9front | rss
cat-v | rss
flames.gif | rss
img | rss
inri | rss
massivefictions | rss
okturing | rss
other | rss
stanleylieber | rss
the abandonment of cruelty
the green children
the vicar of megatokyo | 1 | 2
thrice great hermes
bwhah @ fwc, portland
xenomorphs @ fwc, portland
katamari @ fwc, portland
tokyo art beat @ superdeluxe, tokyo
full of pryde @ fwc, portland
psychometry ii @ arratia beer, berlin
psychometry @ exile, berlin
found photos @ fwc, portland
rom spaceknight @ fwc, portland
caleb hildenbrandt, 2012
tokyo art beat, 2009
pete toms, 2006
by Stanley Lieber
Every moment of his youth apart from its dream was forgotten
— Bertolt Brecht, Baal
West Berlin, Indiana. 2049.
It was time to dry out. Like so many of his contemporaries, he had made his way to West Berlin, to take in the waters, to suffer the moribund, exquisite desolation, to luxuriate in the low bandwidth and utter lack of interest in—or from—the outside world.
Newcomers recognized each other easily by the pale strip of tender flesh surrounding each set of eyes, where their visors had been attached, never before removed. The visors would be useless here— they didn’t even work as sunglasses.
Blue ridge, no antennas. The town was situated in the cleft of an ancient river valley. It was easy to forget sometimes that anything lay beyond, if in fact anything did.
Everything felt familiar.
SL had never seen the place. Not with his own eyes, anyway, and his pale strip was starting to heal over.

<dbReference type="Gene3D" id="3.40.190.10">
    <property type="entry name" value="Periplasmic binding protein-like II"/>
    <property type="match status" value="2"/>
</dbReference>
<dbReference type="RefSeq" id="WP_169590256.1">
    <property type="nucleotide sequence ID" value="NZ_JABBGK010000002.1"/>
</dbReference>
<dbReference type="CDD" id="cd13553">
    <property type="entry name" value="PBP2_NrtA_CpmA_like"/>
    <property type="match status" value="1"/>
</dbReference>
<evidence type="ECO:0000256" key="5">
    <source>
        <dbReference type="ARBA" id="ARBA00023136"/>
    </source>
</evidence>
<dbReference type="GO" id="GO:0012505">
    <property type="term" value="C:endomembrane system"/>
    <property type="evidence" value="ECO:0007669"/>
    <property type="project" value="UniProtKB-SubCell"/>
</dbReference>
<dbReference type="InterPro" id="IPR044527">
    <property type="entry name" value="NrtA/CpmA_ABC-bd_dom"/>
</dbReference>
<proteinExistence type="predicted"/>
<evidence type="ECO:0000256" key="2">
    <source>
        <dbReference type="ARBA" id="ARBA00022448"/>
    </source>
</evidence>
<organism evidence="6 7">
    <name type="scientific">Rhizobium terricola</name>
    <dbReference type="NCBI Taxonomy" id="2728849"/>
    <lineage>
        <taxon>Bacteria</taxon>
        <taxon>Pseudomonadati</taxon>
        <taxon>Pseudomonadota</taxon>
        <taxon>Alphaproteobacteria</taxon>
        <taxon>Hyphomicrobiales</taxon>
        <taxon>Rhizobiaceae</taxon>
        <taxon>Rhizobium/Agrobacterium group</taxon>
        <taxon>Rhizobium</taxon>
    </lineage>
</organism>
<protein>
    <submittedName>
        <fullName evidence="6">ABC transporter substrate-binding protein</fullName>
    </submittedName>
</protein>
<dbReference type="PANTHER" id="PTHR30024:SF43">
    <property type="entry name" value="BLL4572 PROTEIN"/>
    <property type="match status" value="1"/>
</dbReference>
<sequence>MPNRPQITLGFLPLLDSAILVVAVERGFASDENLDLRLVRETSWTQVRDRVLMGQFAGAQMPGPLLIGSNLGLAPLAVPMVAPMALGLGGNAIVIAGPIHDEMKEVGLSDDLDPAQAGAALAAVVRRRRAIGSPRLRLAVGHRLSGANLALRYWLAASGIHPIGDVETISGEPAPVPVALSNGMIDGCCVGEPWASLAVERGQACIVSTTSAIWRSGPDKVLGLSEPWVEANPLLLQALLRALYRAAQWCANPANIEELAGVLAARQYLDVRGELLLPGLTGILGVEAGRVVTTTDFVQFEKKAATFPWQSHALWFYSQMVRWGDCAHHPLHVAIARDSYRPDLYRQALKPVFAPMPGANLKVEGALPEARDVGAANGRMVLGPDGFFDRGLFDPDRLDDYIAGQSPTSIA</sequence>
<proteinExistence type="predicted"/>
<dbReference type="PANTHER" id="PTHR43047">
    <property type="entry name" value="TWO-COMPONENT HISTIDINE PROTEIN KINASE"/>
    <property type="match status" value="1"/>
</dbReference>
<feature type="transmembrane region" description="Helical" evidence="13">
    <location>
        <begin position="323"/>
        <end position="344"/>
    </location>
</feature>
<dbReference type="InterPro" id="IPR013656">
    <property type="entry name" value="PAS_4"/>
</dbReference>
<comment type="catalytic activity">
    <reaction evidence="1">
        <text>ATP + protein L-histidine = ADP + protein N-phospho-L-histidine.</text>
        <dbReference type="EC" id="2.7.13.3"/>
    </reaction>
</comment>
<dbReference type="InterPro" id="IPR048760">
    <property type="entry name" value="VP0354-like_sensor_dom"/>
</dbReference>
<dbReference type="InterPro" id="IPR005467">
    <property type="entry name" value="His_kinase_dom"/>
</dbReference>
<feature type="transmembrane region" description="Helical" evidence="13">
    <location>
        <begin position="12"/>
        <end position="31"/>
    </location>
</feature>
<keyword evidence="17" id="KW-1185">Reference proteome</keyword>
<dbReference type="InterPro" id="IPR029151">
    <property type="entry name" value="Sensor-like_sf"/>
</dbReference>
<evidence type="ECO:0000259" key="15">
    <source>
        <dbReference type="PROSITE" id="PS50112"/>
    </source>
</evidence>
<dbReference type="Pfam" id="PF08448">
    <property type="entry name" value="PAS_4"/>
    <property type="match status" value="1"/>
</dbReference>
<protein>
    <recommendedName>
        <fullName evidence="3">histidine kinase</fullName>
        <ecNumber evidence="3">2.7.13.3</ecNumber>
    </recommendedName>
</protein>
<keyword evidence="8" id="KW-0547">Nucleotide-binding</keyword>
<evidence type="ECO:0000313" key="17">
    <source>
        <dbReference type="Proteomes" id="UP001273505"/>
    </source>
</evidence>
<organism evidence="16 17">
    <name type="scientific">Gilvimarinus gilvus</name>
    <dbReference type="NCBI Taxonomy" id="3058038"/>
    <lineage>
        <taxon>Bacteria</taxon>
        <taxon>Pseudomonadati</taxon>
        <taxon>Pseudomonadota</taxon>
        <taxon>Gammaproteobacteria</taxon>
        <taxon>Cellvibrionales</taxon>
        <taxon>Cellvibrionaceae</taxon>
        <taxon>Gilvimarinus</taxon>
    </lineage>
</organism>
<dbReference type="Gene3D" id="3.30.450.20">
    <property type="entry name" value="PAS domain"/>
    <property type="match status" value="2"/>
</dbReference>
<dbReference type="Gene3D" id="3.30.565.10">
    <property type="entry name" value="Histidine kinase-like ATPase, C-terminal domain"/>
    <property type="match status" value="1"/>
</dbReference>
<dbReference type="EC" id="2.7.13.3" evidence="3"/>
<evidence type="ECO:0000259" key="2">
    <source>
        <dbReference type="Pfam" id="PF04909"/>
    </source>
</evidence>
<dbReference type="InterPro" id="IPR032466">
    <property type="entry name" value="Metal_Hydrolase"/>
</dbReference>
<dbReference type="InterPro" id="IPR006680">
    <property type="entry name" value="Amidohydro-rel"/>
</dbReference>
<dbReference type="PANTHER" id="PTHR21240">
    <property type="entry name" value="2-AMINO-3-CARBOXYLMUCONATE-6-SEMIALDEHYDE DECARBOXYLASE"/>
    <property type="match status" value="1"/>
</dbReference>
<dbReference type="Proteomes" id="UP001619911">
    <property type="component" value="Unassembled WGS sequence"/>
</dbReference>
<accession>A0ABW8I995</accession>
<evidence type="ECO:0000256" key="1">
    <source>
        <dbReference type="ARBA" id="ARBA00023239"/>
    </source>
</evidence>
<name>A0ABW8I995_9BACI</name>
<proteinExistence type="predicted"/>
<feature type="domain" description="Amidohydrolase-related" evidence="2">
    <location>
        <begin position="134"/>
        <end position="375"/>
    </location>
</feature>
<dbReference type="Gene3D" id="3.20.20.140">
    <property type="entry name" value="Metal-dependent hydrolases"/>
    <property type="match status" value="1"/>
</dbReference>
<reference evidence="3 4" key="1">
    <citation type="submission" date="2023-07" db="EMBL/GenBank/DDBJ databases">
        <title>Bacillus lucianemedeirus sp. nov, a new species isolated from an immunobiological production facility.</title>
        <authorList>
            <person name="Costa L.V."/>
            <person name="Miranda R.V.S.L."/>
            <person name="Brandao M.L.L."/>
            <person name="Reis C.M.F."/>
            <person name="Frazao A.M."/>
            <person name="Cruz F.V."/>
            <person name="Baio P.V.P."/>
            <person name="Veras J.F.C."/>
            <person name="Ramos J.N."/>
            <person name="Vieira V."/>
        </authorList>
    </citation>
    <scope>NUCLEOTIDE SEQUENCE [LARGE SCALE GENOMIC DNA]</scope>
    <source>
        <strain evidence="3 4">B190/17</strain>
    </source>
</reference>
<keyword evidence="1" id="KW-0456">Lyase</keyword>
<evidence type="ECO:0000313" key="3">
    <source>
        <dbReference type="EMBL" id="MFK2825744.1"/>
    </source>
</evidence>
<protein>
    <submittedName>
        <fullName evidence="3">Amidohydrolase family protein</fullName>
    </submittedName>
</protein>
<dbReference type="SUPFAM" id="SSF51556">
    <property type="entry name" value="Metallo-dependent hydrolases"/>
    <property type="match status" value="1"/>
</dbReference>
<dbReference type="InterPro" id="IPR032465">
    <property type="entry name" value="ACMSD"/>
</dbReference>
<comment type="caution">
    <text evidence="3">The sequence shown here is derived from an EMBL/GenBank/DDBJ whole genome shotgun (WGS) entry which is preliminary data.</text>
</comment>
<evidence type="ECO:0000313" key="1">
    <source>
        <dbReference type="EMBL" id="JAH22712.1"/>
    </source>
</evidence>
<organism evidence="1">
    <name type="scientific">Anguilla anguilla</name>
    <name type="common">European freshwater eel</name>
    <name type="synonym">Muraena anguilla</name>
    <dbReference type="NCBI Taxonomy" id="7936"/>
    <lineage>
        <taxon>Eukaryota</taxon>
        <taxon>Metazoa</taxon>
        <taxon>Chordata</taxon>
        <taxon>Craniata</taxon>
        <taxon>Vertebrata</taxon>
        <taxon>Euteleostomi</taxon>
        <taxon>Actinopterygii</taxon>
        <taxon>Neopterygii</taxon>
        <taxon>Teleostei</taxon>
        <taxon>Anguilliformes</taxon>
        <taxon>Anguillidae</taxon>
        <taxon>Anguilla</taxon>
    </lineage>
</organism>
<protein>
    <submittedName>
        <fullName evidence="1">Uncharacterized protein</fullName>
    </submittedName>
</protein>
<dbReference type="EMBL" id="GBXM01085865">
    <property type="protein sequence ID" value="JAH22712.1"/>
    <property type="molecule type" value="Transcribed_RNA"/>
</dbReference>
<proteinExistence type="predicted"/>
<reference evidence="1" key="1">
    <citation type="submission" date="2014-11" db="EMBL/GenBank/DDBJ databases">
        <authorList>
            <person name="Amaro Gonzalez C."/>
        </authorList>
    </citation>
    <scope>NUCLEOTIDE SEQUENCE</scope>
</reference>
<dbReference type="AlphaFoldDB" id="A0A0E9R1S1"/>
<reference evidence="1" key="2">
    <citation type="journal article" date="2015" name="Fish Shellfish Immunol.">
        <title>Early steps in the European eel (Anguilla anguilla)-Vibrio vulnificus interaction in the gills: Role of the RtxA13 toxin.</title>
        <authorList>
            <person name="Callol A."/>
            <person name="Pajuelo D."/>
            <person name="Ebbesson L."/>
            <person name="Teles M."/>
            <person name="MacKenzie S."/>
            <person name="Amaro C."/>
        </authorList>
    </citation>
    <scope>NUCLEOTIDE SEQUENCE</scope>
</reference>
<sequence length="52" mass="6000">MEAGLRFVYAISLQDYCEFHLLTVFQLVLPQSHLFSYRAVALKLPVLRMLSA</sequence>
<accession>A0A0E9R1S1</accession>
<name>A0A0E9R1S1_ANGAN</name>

He stopped the record player and returned the vintage pressing of Scott Walker’s Tilt to its pristine sleeve. He liked the record, but the input was overwhelming him.
He needed silence.
He’d come to West Berlin with a friend. Perhaps friend was too generous. A contact. They shared an affinity for a particular misconception of West Berlin culture. Old books, music. Of course, that world was long gone, if it had ever really existed. Which, now that he was here, seemed increasingly doubtful. Still, they were interested. You could say, willfully credulous.
They’d met online, many years ago, and now it was time to dry out.
SL sipped his tea.
"What’s your name, anyway?" his friend asked. "I mean, your real name. In real life."
It was a dubious question. What constituted real life? Also, did SL sound like an alias?
"Ray," SL lied. "Call me Ray."
"Okay," said his friend, satisfied with the singular morsel of misinformation.
They rode the lateral elevator down to breakfast in the hotel restaurant. SL asked for his usual scrambled eggs with toast and instead received a small round plate heaping with bacon.
"You gonna eat that?" asked his friend.
The poor fool was oblivious to the spiritual implications of consuming swine flesh. SL nudged his plate across the table, careful to avoid spilling his tea.
The morning sun ducked behind a smear of clouds and the pair soon followed suit, finishing off the remainder of their meal in silence before making their excuses and retiring to the darkness of their separate rooms.
Hotel surveillance promptly detected network traffic passing to and from the rooms, a blatant violation of the terms of service.
The response was automated and immediate, brooking no appeal to due process.